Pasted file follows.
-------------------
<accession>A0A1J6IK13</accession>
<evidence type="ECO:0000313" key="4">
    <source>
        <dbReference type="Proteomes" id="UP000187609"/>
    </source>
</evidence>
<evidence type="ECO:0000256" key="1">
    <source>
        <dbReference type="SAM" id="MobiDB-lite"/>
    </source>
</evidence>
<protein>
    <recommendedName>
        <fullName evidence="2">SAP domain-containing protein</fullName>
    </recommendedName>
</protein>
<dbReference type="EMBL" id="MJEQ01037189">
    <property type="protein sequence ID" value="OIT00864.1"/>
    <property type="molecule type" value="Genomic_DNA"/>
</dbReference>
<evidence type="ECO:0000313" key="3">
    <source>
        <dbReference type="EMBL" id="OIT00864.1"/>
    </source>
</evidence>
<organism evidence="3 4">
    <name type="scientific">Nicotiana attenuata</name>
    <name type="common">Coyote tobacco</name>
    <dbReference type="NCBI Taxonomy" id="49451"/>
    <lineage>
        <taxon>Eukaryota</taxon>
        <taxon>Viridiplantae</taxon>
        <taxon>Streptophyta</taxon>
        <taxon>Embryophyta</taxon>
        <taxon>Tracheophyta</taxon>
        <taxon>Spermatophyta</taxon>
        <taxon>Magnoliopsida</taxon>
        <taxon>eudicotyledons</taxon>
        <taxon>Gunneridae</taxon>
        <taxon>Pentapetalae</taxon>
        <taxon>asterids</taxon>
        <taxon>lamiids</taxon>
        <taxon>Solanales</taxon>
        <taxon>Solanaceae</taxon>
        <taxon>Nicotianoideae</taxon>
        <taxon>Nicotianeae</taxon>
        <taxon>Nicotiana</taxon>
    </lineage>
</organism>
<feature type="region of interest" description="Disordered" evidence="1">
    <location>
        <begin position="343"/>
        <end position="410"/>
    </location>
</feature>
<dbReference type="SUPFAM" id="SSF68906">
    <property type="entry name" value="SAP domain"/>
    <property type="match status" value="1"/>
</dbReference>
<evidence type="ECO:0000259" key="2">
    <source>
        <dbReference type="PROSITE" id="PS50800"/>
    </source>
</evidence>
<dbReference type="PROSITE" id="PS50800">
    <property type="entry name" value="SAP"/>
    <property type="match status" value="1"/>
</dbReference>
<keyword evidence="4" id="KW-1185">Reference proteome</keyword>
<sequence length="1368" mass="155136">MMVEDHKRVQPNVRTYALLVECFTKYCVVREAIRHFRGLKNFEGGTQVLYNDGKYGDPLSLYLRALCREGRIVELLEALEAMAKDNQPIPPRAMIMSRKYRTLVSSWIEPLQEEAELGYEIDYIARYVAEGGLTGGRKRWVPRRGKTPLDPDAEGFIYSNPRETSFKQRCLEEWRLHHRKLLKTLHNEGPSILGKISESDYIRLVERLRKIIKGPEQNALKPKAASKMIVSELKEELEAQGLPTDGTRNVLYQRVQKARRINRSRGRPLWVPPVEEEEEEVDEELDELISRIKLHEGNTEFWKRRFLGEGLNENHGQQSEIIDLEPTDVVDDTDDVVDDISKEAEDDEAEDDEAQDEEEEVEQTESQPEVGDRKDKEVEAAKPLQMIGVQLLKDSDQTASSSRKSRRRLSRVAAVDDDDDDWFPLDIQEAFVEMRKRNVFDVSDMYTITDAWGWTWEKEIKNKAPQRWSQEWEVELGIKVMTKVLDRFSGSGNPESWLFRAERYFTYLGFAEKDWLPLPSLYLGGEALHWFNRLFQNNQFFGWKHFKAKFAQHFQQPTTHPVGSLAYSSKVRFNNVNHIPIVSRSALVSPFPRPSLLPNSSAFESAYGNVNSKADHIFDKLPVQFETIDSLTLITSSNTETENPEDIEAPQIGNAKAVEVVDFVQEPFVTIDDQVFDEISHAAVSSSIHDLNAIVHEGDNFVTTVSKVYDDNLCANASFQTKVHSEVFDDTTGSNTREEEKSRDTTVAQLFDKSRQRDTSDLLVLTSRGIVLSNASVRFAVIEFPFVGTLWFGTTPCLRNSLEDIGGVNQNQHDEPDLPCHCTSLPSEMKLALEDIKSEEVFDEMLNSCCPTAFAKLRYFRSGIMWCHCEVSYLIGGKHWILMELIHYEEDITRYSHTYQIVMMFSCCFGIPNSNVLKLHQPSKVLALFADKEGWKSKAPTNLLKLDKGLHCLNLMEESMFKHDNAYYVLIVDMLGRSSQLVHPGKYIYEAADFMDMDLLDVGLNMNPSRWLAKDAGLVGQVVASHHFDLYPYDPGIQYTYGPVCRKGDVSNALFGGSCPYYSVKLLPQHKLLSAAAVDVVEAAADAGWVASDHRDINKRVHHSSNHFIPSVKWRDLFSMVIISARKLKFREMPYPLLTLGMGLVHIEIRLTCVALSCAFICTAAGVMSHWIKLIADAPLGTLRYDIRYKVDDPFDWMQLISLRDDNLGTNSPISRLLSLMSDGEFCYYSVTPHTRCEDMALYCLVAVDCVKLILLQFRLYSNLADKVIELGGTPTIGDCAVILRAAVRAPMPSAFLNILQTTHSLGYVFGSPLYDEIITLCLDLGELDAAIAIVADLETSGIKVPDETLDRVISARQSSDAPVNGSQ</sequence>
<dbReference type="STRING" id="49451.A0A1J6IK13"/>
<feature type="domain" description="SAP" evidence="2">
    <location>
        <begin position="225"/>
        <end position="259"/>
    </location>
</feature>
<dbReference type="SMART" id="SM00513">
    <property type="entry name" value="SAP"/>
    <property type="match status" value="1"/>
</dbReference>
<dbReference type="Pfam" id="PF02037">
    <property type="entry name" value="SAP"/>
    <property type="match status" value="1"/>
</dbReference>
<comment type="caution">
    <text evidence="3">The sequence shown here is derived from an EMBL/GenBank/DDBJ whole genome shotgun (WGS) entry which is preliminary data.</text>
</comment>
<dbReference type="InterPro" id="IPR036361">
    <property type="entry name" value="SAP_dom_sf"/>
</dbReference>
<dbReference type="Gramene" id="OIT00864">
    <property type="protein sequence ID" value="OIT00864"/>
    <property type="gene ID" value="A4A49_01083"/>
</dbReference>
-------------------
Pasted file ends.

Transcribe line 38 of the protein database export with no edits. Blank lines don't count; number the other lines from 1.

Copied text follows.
        <taxon>eudicotyledons</taxon>